“We need someone to go to site X this week”, said our team lead. There was a sigh among the developers in the room. “I know, I know,” she apologized, “but we need to do this to keep management off our backs.” Site X was a real pain. Some of the servers had the habit of crashing at random times. Sometimes it worked fine for a week, sometimes it crashed several times a day. Nobody wanted to touch it. We knew it would mean sitting in a server room in the middle of nowhere, waiting for a crash to happen, and hoping we could debug it when it finally did.
Up until now our team lead had managed to protect us from having to deal with this. This was the only site having this problem. Sending a developer there would be costly (this was before broadband connections where available everywhere). The case was bounced from department to department. Nobody wanted to touch it. After a lot of hesitation, I was one of the two developers who reluctantly agreed to go. Little did I know that I would change my attitude as soon as we arrived at our destination.
When we arrived, we were greeted by the site administrator. “I’m so happy you’re finally here!” he exclaimed. We could immediately see that he was exhausted. While waiting for us to fix the problem, he had been forced to connect a watchdog to the server. Every time the server crashed his cell phone would ring and he would have to drive to the site and restart the servers. The phone had become a ticking bomb that could go off at any time. During the last month he had been constantly on call, he had not been sleeping properly, and he had not been able to go away for weekends. Needless to say it was an extremely stressful situation for him.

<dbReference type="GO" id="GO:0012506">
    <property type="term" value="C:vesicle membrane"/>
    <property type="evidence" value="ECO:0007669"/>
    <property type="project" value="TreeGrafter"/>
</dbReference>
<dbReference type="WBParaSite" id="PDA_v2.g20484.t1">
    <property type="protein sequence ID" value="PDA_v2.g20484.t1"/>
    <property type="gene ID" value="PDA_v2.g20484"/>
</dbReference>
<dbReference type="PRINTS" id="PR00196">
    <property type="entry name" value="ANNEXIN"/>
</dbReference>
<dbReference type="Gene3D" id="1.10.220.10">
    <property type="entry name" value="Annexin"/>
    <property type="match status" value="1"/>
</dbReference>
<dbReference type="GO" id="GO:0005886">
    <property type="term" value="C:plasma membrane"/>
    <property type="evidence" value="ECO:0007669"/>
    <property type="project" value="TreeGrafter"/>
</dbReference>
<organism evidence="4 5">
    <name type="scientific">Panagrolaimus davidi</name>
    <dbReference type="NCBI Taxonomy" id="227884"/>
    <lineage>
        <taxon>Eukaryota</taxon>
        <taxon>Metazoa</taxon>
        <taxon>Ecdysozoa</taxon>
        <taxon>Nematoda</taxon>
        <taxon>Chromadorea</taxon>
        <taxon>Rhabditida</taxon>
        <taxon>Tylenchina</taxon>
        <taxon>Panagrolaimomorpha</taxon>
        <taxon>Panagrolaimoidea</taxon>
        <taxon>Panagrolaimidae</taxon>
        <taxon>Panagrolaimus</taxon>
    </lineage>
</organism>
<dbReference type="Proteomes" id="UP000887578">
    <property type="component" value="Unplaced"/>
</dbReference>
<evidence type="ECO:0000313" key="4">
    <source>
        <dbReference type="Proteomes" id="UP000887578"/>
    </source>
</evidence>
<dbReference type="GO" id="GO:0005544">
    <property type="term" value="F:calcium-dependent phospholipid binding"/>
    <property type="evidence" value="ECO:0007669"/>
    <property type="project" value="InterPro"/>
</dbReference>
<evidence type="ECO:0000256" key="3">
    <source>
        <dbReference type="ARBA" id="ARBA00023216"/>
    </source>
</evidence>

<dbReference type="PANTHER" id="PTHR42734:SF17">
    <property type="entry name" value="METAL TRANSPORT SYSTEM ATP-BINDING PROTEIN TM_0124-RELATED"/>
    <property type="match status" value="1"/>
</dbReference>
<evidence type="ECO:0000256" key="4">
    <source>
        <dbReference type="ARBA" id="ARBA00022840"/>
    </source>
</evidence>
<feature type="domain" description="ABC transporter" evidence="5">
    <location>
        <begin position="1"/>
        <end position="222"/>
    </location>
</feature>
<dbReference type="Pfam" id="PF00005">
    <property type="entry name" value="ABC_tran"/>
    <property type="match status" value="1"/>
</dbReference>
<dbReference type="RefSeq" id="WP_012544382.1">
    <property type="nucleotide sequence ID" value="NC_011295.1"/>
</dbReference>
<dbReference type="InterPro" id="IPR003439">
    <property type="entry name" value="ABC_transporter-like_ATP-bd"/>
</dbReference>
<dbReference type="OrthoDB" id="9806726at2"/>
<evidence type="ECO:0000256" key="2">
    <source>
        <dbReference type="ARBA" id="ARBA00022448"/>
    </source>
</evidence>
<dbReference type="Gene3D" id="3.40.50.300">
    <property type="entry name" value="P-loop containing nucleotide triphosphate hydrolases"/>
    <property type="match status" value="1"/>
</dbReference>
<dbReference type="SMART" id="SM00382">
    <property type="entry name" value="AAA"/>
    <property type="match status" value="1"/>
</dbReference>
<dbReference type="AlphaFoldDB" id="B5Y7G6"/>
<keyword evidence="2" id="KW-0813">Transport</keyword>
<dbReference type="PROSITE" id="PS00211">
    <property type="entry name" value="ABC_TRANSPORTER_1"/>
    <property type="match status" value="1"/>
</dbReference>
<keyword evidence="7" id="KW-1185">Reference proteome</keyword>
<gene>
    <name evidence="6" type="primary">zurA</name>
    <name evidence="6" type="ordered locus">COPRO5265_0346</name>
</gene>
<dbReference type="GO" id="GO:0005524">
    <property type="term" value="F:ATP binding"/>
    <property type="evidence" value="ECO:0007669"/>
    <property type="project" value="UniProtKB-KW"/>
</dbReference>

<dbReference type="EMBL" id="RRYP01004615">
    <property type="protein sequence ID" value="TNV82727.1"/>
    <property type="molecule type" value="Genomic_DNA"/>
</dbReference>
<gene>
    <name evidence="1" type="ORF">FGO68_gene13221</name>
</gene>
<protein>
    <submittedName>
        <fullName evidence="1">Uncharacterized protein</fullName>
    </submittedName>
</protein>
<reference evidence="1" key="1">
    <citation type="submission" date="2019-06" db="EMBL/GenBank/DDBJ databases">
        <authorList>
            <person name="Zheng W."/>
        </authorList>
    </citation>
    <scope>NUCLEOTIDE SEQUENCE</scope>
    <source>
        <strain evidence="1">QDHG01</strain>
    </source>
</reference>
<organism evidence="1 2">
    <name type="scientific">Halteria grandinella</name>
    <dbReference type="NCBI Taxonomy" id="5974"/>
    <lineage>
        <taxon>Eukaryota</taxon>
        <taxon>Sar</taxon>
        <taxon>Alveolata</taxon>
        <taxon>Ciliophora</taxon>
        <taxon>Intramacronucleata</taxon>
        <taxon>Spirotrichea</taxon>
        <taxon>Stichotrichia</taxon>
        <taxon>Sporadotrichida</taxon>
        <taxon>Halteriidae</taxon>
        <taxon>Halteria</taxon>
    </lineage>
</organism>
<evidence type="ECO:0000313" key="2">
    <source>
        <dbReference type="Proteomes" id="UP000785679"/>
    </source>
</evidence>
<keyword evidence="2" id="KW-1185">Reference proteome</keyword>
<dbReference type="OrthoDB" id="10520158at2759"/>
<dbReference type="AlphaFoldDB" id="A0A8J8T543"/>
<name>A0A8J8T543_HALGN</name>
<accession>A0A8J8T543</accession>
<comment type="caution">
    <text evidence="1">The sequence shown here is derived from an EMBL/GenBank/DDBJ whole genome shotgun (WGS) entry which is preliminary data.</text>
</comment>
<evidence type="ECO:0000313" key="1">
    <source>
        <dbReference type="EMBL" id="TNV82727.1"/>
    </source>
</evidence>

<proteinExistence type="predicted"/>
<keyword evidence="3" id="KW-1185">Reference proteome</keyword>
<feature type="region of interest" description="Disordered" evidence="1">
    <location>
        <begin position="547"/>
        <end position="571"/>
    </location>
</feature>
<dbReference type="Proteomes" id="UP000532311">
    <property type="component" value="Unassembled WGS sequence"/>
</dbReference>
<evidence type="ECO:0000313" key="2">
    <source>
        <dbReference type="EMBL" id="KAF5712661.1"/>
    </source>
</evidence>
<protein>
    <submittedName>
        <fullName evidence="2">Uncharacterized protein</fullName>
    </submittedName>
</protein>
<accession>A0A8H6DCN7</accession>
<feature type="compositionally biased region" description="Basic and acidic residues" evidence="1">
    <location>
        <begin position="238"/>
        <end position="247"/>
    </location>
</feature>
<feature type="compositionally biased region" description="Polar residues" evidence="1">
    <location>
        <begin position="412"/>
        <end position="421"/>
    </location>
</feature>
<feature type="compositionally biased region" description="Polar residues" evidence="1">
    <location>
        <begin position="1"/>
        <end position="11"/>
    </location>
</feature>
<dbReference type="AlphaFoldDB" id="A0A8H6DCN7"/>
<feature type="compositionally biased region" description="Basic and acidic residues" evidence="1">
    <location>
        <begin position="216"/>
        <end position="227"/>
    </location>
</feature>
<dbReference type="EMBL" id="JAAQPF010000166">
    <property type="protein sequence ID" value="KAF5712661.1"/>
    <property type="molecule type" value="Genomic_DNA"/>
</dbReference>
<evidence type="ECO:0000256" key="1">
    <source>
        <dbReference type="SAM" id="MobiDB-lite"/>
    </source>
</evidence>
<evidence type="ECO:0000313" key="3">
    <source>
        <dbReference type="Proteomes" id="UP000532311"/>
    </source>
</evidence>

After hearing his story, all of our reluctance to work on this problem was suddenly gone! We really wanted to help this guy out. After some really hard work and more than our share of luck, we finally managed to find and fix the problem before our flight back home. The look of relief on the site admins face was priceless. I still remember him calling his wife while driving us to the airport. “Honey, they fixed the problem! Yes, really! I love you too. I’m coming home soon.”
By learning the personal story behind that anonymous item in the bug tracking software that horrible assignment had turned into one of the most satisfactory moments in my career. This is what software craftsmanship means to me: keeping situations like this from happening in the first place. Every time we take a shortcut, skip writing that test, or guess at what is meant by a user story instead of asking, we risk that someone will suffer from it. If we can keep this in mind we will increase our chances of creating software that is useful and proudly call ourselves professional software developers.